• Check that the tip opening aperture is symmetrical and not puckered. The tip opening when squeezed shut should close gradually from the sides to the center. If the reed closes in the center first, it is a sure sign of the problem of unstable E, mentioned above. If the reed closes off center or if the opening itself is not symmetrical, see Preliminary Tuning Q & A.

These will all help lower the pitch, as well as the pitch of the reed’s crow. Pulling out the bocal may help lower the pitch but produces undesirable resistance in what should be a continuous conical bore. If you are playing on a #1 bocal, switch to a lower-pitched bocal (#2 or #3).

How much does the taper of the reed’s blade need to be manipulated?

That depends on your needs. Do the low notes speak, do the middle notes croak, do you tire or play out of tune, are other notes unstable?

At the very least the reed should be stable and the note next to the one finger E, the forked Eb, should not be sharp if fingered with only the first and third finger of the left hand with the whisper key. No added keys in either hand.

If you are having problems you’ll need to know how to fix these things if you want to advance as a bassoonist. Students need to know that it’s more important to know how to adjust a reed than to make one. Rather than waste your time making bad reeds due to inexperience, find a good reed maker whose reed style and reed shape works for you. Check out the Quick Guide to Bassoon Reed Tuning which is available from double reed specialty shops. Good luck with all your reeds!

Harvesting and curing Arundo donax for reed cane

Harvesting of reed cane takes place in the wild in many places in the world.

Here’s some information and advice for a good harvest that I gave to David Richmond.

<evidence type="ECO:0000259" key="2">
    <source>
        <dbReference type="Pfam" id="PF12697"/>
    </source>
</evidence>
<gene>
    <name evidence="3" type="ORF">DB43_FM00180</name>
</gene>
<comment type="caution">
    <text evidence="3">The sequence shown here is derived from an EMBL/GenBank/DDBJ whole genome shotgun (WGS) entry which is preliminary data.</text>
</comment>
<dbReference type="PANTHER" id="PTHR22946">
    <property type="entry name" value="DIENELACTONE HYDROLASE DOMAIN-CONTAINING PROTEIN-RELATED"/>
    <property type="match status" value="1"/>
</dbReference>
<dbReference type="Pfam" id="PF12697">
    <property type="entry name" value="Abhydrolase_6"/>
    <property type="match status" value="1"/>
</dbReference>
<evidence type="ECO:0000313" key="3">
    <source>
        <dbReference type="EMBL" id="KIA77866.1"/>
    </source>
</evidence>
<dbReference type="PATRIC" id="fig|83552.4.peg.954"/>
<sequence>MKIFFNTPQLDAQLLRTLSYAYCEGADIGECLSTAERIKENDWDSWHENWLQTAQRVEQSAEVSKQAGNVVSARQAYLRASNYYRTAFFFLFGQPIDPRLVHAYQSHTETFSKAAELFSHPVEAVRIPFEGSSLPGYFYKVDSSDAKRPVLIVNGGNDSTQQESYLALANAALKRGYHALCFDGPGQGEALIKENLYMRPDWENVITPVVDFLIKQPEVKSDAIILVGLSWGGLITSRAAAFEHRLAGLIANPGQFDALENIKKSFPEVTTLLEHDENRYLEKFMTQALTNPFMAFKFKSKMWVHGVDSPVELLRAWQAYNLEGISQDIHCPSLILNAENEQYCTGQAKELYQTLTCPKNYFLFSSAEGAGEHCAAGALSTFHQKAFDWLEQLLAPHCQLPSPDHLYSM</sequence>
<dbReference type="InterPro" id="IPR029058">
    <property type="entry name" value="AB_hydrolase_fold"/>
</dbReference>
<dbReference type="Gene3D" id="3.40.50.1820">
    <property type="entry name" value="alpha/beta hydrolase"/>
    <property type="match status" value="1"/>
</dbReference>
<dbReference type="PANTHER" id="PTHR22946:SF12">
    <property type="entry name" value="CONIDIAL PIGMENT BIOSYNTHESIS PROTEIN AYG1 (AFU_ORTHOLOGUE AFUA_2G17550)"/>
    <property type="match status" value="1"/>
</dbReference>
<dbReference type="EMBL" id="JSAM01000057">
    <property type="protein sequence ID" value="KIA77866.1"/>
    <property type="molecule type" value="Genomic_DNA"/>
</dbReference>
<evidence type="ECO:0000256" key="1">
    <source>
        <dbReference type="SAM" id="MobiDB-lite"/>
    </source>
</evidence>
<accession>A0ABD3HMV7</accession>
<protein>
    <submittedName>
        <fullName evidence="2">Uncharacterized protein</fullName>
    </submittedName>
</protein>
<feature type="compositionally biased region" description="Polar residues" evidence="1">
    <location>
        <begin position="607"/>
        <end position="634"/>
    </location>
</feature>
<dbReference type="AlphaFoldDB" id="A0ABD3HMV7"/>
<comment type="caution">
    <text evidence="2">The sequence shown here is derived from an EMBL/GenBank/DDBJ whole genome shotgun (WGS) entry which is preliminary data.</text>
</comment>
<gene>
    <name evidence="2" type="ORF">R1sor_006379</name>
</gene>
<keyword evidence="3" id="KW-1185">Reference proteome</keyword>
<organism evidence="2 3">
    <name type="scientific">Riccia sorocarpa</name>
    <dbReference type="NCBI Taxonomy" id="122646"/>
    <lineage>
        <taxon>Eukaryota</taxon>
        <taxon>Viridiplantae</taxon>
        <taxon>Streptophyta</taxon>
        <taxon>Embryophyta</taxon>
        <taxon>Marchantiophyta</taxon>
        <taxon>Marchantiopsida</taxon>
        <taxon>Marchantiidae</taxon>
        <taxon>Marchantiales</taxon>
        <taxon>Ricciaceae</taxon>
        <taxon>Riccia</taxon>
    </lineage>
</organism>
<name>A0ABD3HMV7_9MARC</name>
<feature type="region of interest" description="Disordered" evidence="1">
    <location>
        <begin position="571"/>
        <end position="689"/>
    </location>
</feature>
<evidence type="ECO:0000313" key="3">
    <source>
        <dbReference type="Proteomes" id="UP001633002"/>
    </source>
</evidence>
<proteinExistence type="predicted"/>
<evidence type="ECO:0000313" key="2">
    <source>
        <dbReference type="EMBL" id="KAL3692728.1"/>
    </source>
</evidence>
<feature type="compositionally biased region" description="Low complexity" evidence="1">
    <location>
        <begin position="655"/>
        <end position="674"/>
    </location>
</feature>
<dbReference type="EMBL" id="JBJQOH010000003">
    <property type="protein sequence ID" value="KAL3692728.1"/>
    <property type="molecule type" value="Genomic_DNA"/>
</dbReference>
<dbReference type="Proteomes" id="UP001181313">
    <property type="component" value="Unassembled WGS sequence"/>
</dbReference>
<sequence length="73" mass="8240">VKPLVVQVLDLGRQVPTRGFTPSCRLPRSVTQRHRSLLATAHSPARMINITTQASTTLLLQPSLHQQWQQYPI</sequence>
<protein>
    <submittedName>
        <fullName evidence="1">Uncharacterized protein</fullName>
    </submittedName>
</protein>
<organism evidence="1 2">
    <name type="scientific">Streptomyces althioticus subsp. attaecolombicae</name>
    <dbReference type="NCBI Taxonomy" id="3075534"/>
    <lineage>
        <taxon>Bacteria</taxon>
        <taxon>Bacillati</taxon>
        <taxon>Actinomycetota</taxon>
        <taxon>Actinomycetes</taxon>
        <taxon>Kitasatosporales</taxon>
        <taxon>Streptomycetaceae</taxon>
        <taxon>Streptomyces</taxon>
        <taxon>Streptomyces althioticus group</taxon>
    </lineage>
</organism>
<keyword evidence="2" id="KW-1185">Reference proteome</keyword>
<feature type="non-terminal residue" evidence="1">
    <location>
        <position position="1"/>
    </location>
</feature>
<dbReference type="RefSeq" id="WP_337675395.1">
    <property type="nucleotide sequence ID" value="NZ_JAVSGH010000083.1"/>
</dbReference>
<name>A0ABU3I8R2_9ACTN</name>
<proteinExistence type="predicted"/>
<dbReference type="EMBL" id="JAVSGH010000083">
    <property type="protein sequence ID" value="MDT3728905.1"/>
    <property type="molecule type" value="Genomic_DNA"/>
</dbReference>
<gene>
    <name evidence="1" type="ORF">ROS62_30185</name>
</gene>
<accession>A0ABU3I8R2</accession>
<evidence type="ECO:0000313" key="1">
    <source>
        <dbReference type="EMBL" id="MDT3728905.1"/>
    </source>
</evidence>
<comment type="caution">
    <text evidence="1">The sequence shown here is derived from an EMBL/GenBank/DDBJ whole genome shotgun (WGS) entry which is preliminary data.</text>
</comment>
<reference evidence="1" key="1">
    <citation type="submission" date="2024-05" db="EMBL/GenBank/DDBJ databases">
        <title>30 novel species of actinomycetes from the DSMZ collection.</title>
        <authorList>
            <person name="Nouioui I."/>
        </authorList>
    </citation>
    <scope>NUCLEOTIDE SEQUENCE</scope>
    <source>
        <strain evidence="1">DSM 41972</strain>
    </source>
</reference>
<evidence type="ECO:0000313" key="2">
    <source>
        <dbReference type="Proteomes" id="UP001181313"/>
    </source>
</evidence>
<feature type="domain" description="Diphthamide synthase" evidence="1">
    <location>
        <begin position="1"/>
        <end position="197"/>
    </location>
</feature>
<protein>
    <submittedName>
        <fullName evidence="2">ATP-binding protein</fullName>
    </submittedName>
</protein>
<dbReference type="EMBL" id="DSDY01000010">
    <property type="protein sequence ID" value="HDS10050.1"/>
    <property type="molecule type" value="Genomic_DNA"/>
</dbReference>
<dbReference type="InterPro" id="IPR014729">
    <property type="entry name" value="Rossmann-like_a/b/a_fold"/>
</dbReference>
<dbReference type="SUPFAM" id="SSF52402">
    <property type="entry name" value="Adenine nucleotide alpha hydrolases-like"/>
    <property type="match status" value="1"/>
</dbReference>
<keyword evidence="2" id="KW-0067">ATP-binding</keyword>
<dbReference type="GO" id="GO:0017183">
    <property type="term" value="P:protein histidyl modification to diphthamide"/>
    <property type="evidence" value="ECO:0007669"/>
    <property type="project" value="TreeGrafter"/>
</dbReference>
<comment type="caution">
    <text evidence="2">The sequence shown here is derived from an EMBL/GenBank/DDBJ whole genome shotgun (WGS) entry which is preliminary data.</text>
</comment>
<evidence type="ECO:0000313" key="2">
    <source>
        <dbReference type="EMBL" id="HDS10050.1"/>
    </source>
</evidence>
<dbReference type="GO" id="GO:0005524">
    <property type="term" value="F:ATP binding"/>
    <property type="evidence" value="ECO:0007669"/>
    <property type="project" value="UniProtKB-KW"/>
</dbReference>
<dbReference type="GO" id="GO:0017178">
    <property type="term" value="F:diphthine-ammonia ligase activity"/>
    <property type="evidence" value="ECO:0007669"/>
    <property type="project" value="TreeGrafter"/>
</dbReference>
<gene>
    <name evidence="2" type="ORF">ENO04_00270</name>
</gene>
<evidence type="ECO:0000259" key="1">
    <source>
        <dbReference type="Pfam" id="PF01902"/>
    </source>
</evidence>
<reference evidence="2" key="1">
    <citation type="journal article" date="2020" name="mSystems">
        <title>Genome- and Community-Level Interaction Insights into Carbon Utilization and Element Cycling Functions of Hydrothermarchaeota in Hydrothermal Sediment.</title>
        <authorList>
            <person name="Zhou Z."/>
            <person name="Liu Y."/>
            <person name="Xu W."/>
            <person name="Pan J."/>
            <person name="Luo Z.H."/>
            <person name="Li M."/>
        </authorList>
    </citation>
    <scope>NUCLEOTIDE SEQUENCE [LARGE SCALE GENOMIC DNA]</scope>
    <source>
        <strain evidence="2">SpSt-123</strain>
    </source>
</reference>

I did a research project on my own about when to harvest cane after reading in the IDRS that cane is harvested by the moon phase. I did this over several years harvesting cane at different times to see which worked best The interview was with Maurice Allard in the 80’s who didn’t say what moon phase, just that it was very important and a secret. I read during research that timber harvested at a certain phase of the moon had excess pitch oozing out. So, of course, I made assumptions that were wrong. I believed that cane should be harvested like timber when the pitch is down. Wrong.

Harvest cane at the new moon. Pitch is up because the moon is out during the day, and with that excess moisture in there the cane dries out more slowly and discourages shrinkage. But the cane should be harvested when its first year growth leaves are drooping in the dormant stage. Soil temps should be in the 30s for best results. Usually Dec-to early February. After that cane starts up again. Harvest only second year growth, those with branches. First year growth is not woody enough. For bassoon cane select diameters of 24-26 millimeters or approximately 1 inch in diameter. Cane from the bottom 6 feet of the pole is more stable and dense than that from the top. The cane poles can be 18-20 in height.

Cane can be left outdoors to dry out as long as it doesn’t freeze. If it dries quickly in a heated indoor location it could shrink too fast. If left outdoors, it could mildew if the air is too humid though. Chinese cane that is available in the U.S. market apparently is harvested in one location and air dried outdoors in another drier location. The 80 acre Rico Reeds “plantation” I visited in California had tall metal buildings where they stack up the cane and get the air out with exhaust fans. During the summer when things heated up they cooked a bit in there. The final part of the process is heat and sunshine to get the cane to push some of the waxy substance to the surface and tune from greenish to gold. I had good luck with putting the cane in the back window of the car. Works okay up on a roof too. Extra heat seems to help push the wax to the surface.

In France the poles of second year growth are stacked around a pole to create a teepee effect, over them a layer of first year growth of unusable diameters protects them from rain. Air circulation around the harvest poles is essential to prevent mold and mildew. They may or may not put the cane into the sun during the first summer. Poles are stacked but away from direct sunlight. Some sun cure the first summer and stack for more drying into the second summer.

Second choice harvest time is at night when the moon is in the sky. I found a reference to that somewhere later after I had done my tests, but I think the new moon harvest is best.